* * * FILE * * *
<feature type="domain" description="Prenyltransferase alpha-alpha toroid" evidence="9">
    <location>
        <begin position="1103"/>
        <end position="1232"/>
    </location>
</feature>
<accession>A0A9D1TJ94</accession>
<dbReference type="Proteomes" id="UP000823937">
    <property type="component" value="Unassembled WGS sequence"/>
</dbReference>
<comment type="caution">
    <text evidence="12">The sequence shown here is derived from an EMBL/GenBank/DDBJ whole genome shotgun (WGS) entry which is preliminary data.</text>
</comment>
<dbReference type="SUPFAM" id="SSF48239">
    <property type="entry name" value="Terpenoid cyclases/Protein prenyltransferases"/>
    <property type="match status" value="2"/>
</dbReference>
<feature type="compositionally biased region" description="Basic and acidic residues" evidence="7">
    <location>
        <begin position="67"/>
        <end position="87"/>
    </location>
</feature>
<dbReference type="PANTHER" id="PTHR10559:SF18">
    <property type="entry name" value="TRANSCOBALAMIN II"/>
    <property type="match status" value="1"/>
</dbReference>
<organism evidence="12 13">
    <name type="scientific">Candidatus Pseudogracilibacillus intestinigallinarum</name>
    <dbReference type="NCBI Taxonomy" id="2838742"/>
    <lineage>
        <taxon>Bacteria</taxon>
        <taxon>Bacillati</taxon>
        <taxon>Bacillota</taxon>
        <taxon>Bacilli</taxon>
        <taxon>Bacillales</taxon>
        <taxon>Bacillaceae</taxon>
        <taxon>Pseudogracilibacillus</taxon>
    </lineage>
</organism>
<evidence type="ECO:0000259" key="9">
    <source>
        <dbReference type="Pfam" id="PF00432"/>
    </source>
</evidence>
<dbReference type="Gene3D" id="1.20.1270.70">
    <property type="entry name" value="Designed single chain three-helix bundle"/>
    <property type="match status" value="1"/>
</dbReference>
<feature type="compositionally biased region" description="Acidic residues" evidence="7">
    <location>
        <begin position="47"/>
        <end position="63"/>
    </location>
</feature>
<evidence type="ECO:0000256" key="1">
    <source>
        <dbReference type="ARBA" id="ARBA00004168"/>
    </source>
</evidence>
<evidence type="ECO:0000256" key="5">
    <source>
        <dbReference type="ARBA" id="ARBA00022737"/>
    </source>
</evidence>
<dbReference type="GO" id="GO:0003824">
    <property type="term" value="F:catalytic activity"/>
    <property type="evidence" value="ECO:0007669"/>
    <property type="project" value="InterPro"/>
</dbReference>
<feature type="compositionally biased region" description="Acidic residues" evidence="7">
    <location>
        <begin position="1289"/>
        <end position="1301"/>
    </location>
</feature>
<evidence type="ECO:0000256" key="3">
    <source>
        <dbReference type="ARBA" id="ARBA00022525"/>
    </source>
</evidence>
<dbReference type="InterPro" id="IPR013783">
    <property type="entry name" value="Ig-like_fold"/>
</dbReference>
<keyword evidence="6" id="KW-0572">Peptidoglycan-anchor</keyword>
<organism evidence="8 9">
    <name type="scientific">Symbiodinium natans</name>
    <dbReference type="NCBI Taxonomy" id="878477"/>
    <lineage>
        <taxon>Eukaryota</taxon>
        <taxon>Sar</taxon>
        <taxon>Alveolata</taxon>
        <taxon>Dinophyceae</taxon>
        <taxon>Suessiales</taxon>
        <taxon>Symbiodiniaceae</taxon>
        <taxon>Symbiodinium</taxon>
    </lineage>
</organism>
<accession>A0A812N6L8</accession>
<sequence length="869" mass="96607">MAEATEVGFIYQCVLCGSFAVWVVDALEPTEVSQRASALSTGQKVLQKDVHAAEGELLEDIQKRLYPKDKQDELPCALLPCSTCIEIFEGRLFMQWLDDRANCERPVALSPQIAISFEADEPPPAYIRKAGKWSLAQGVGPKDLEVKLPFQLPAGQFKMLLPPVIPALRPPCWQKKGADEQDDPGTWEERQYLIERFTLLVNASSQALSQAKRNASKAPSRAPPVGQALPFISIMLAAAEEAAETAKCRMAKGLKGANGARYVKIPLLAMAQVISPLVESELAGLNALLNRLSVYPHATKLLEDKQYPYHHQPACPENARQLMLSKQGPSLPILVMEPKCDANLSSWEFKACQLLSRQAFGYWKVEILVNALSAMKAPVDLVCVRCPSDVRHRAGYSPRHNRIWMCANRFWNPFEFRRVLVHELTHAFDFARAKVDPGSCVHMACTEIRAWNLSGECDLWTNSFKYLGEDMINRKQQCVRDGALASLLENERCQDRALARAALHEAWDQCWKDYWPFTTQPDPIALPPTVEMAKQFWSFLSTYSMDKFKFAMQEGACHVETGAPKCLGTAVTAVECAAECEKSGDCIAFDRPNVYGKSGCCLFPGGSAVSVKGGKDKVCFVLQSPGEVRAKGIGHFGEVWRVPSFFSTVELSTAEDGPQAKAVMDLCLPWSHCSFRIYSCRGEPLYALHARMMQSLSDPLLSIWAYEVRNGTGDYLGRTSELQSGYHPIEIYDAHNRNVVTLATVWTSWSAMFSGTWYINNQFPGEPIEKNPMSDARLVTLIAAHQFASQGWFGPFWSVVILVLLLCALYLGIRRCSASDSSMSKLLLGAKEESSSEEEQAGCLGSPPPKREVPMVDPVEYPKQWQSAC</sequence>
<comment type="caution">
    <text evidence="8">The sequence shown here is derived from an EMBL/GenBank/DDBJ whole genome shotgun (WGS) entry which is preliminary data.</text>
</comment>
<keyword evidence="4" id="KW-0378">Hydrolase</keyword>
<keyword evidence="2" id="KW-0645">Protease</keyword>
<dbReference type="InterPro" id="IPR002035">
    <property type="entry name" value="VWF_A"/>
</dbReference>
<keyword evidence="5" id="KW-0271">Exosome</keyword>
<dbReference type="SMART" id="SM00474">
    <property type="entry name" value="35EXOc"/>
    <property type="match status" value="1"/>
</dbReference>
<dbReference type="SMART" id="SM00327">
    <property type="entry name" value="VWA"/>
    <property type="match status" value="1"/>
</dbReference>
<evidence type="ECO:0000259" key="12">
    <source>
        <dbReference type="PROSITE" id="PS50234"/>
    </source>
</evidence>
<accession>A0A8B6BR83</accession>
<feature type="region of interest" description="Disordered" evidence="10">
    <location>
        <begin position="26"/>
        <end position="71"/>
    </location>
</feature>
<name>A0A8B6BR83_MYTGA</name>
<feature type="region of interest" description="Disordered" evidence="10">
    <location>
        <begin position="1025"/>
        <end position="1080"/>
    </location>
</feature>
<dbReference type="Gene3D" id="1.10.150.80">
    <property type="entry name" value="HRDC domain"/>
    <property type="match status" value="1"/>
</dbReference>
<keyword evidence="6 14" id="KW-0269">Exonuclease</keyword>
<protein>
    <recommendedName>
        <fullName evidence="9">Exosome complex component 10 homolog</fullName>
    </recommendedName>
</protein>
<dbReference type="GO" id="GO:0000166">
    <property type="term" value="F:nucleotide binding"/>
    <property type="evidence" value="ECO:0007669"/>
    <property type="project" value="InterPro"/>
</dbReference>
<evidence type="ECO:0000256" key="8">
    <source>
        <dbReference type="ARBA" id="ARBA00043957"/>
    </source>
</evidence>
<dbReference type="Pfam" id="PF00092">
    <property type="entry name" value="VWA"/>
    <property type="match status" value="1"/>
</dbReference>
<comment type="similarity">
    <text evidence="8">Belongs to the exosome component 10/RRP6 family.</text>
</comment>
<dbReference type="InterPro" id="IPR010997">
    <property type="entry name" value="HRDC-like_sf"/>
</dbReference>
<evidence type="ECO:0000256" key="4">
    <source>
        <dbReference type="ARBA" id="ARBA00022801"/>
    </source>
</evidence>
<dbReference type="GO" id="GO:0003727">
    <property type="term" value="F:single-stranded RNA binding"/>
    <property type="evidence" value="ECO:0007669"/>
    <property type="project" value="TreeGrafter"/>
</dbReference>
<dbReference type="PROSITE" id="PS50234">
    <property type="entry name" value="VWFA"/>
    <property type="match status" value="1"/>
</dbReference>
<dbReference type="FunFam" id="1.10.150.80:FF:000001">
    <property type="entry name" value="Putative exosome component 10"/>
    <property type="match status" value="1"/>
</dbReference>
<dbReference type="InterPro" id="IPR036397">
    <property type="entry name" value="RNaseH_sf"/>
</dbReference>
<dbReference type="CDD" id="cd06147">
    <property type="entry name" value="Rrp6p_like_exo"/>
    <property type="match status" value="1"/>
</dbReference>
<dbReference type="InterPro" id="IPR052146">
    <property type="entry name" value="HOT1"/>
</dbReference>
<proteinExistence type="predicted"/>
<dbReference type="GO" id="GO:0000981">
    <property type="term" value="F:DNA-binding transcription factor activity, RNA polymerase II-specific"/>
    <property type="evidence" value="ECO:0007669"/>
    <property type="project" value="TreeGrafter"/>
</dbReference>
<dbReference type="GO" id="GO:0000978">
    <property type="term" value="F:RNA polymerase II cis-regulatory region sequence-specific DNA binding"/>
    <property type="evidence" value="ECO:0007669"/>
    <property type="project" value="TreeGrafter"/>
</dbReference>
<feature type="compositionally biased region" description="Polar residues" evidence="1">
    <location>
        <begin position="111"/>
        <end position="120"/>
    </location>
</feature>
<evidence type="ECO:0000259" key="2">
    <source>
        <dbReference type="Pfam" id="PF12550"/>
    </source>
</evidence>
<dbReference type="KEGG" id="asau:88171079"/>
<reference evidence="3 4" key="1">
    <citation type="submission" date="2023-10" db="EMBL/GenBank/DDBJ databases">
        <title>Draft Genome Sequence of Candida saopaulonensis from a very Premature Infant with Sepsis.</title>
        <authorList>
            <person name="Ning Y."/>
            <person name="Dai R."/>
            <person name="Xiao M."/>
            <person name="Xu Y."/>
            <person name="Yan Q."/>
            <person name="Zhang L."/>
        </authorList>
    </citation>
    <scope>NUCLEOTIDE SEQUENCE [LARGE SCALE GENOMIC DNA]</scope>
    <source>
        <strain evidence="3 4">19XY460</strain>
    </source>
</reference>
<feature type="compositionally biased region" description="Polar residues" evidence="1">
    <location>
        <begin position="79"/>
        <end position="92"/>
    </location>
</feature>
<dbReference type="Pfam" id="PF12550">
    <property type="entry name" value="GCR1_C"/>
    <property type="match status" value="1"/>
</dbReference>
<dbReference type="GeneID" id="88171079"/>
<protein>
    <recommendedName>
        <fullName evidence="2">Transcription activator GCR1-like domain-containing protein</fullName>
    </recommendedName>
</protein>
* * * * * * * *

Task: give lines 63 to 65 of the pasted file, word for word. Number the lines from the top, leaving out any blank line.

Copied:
        <dbReference type="ARBA" id="ARBA00022737"/>
    </source>
</evidence>